Prepare to Set Sail

Obviously, I’m backtracking a teeny-tiny bit…but we couldn’t have skipped across the Atlantic Ocean without being prepared and despite Detour‘s impeccable condition (hopefully fellow boat owners are having a good laugh here), there was a tremendous amount of preparation necessary for boat and crew.

When boat priorities come spewing forth, remember, it’s all part of the journey!

Detour is in constant maintenance mode (sailing the world is all about completing boat projects in exotic locations). We’ve got big ticket items that require planning and often major changes such as our newest gadget, the SSB radio, which has pretty much been in progress for the previous nine-months and continued in progress right down to the wire…

     SSB Radio – opted for an insulated back-stay when we replaced the rig in the Netherlands (Mar2016); pre-ordered used parts from USA (Feb-April2016) which were hand delivered, thanks Bruce & Kath, to us while in Norway (May2016); the radio was installed while in Scotland and England (Sep-Oct2016), then tested by receiving weather faxes en-route to Portugal (Oct2016); the SSB needed a new antenna tuner, special order of course, while in Portugal (Oct2016); while in the Canary Islands we acquired a used pactor modem, thanks S/Y Isabella, which needed special order cables to be correctly installed (Dec2016); registered for SailMail simultaneously while installing pactor modem; set sail with a hopefully working SSB – we continue to learn and troubleshoot; during the passage the SSB provided weather forecasts and email connection to the outside world.

As for the ever-present minor boat items, the ongoing short list; here’s a little sample of what the Atlantic short-list entailed:

scrub/inspect the hull (first use of dive gear prior to Caribbean), inspect rigging (always pre-passage), safety gear (ditch kit, cable cutters), review medical kit, review vaccination records, oil change, transmission fluid change, fuel filter change, install lee cloths (netting) for newfound interior storage spaces, fishing lures, gaff, rod for our reel, spare cooking gas, back-up electronic charts, reactivate SPOT, per insurance requirements install faster gal/min electric bilge pump, repair galley hand pumps for salt and fresh water, dry-erase whiteboard, check the weather!

I group provisioning into boat preparation although it doesn’t require any maintenance, provisioning is a huge time commitment and a huge readjustment of interior spaces to ensure all the new food will fit into the boat.  We’d never fully provisioned Detour because since we’ve moved aboard we’ve never been far from a supermarket.  Now, we had to provision for the Caribbean (knowing from our previous experiences what we’d need on the boat for staple items) and we also had to provision for a month’s time at sea with two additional mouths to feed.  Brian and I had spent hours creating menus, listing ingredients and guesstimating quantities, listing luxury items we’d miss once landed in the islands, listing household cleaning products/paper products/toiletries, and finally executing the provisioning with multiple trips to various supermarkets in various countries with or without the use of a car.  When our crew of Bmac and Bruce arrived, we sat together and created a passage menu, then listed ingredients and quantities, then spent two hours at the supermarket.  We’d bought so much food the supermarket was able to deliver, thank goodness or we might have needed a fleet of taxis!  Provisioning is a story unto itself.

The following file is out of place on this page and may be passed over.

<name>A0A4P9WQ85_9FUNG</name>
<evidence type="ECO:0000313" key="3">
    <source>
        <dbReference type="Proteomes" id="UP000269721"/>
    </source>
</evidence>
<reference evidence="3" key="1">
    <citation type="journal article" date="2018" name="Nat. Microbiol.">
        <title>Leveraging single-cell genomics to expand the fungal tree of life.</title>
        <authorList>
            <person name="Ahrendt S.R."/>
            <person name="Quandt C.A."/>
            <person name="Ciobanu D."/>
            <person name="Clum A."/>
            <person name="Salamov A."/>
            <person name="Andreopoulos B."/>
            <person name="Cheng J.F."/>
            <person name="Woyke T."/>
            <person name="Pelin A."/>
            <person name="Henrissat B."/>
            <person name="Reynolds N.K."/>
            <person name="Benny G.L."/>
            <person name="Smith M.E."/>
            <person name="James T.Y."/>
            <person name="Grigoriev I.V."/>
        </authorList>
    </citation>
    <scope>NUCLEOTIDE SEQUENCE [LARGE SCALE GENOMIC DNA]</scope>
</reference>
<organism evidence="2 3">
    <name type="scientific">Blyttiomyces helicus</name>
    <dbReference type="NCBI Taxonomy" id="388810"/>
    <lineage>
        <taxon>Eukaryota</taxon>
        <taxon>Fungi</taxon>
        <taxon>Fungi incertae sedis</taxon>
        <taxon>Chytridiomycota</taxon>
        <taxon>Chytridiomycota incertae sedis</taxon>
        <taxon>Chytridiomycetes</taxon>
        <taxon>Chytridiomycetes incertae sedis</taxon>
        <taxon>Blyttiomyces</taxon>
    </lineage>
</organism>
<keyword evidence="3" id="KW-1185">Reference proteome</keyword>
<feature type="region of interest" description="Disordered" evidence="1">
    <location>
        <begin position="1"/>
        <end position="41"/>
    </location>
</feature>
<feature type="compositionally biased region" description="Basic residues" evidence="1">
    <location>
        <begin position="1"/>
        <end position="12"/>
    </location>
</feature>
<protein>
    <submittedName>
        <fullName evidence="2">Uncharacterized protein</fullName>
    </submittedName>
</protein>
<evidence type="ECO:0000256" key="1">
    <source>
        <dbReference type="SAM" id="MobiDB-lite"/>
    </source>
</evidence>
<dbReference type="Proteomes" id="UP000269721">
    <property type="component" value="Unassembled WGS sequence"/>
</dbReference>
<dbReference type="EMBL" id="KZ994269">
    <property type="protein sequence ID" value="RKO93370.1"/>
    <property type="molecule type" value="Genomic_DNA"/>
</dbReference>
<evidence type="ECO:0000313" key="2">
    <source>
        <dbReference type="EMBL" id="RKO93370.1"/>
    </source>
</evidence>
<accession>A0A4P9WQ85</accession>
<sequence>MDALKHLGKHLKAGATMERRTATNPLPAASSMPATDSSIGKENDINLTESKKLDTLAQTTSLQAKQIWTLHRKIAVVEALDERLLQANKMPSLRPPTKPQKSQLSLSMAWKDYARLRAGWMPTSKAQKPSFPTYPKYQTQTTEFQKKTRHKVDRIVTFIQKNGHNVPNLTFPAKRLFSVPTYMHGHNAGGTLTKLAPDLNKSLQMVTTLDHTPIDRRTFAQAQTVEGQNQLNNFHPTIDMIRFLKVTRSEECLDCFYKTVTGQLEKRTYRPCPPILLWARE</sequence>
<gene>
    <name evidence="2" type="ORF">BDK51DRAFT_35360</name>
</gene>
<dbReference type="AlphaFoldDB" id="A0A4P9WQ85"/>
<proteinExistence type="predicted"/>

And then, there were crew; flights to arrange, packing lists, arrival/departure locations, and that was just the beginning.  Our friend, Bmac and Brian’s father, Bruce would be moved aboard for the transatlantic passage and we had to prepare ourselves and our living space for two crewmates.  Again, Detour‘s interiors were rearranged to clear the aft cabin and clear a few shelves so each crew member could have his own spaces.

When Detour was ship-shape, full of food, and we’d successfully lost many of our personal items into new spaces we were ready to set sail!  Well, after a bit more exploring too of course because the Canary Islands are just too fun to even want to leave!